May 15 Premarket Briefing: 10 Things You Should Know

Updated from 6:47 a.m. EDT

Here are 10 things you should know for Thursday, May 15:

1. 
-- U.S. stock futures were flat Thursday ahead of a deluge of data and earnings reports from major retailers.

European stocks were little changed after data revealed that the eurozone economy expanded 0.2% quarterly and 0.9% for the year, which was below expectations.

Asian shares ended the session mixed. Japan's Nikkei 225 index fell 0.8%.

2. -- The economic calendar in the U.S. on Thursday includes weekly initial jobless claims at 8:30 a.m. EDT, the Consumer Price Index for April at 8:30 a.m., the Empire State Manufacturing Index for May at 8:30 a.m., industrial production and capacity utilization for April at 9:15 a.m., The Philadelphia Fed Index for May at 10 a.m., and the NAHB Housing Market Index for May at 10 a.m.

3. -- U.S. stocks on Wednesday fell after posting two days of record highs.

The Dow Jones Industrial Average declined 0.61% to 16,613.97, while the S&P 500 fell 0.47% to 1,888.53. The Nasdaq fell 0.72% to 4,100.63. 

4. -- Former Treasury Secretary Timothy Geithner, in the midst of the 2008 financial crisis, maintained in an interview with Jim Cramer that he didn't gift the banks a $185 billion credit line to make money for taxpayers.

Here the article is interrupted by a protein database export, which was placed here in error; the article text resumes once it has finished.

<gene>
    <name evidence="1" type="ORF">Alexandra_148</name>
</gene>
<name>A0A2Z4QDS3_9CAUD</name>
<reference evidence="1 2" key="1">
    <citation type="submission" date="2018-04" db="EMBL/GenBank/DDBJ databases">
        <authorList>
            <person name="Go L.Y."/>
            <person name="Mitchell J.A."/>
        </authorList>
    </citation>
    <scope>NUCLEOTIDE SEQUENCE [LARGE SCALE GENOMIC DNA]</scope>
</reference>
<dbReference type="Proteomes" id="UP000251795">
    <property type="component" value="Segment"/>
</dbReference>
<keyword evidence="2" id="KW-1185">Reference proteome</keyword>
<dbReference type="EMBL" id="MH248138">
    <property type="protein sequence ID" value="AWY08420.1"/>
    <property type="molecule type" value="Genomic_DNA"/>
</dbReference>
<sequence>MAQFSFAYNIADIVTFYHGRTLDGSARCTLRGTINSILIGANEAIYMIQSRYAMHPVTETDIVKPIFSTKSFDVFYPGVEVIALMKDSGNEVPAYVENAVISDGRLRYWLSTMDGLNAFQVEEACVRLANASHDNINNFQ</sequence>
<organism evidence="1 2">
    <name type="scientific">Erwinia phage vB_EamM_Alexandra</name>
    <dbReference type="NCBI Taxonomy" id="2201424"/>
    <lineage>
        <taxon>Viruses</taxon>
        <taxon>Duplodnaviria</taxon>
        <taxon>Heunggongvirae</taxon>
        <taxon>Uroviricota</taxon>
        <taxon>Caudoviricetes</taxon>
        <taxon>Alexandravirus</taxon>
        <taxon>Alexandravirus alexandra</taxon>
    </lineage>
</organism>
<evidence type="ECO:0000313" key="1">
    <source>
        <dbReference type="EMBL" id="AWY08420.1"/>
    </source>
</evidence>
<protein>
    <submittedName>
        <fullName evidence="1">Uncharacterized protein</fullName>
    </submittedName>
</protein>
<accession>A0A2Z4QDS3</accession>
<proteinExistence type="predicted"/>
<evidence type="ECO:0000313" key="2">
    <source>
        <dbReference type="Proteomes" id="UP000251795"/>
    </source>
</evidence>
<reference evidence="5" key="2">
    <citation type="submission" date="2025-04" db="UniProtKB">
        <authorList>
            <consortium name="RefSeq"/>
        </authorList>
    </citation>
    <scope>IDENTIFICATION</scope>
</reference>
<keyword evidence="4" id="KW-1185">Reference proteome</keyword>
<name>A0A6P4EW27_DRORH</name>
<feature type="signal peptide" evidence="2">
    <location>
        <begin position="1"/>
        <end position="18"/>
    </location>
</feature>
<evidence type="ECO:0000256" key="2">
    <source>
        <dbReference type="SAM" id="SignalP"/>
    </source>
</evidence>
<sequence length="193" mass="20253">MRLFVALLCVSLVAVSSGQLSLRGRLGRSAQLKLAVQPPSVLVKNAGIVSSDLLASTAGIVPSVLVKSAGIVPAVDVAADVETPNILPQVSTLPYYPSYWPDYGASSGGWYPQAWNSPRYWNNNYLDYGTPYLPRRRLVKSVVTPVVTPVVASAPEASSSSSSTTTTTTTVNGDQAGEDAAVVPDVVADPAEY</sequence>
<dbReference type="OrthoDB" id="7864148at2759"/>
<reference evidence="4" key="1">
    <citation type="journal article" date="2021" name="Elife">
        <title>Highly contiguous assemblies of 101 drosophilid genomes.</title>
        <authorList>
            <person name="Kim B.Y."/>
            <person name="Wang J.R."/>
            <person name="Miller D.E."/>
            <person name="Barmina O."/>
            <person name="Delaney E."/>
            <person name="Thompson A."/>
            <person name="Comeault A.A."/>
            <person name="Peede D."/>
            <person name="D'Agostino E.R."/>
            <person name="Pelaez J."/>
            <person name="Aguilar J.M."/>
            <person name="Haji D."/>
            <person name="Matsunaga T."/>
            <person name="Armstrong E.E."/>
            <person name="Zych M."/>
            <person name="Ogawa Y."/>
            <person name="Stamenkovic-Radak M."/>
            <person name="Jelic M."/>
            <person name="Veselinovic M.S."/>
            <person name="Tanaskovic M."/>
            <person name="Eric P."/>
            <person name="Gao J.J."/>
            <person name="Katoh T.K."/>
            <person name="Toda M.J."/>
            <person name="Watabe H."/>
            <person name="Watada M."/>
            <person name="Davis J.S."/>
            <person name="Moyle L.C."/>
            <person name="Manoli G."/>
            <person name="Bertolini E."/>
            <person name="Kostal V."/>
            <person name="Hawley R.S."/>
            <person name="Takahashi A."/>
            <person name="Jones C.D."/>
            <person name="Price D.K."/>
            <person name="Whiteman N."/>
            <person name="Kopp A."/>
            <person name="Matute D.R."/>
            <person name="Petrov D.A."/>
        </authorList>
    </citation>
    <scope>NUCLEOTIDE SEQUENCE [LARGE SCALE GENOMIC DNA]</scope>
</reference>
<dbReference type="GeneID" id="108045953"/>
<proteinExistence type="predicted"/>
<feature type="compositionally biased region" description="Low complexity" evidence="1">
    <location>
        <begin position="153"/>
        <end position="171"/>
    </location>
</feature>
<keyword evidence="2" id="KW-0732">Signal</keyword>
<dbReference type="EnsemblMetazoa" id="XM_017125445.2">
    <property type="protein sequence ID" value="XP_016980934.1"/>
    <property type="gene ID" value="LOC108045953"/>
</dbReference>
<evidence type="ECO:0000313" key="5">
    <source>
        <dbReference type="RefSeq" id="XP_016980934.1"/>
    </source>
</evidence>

"In March of '09, the conventional wisdom in much of elite opinion was that we were going to lose $1 to $2 trillion on the direct cost of the financial rescue, not the cost of the loss of unemployment or wealth, but the direct cost of the financial rescue. But because we did a very forceful creative effort, the taxpayers are going to get a positive return ... and we didn't do it to make money for the taxpayer, we made money to prevent them from having mass unemployment."

Geithner's memoir, "Stress Test," will be published next week. 

5. -- The world's biggest retailerWalmart (WMT), reported first-quarter earnings of $1.11 a share, down from $1.14 a year earlier.

Income from continuing operations was $1.10 a share. The company said bad weather hurt earnings by about 3 cents a share.

Analysts on Wall Street were looking for earnings of $1.15 a share.

Revenue rose 1% to $114.96 billion but came in below forecasts.

Walmart issued a second-quarter earnings forecast below analysts' estimates.

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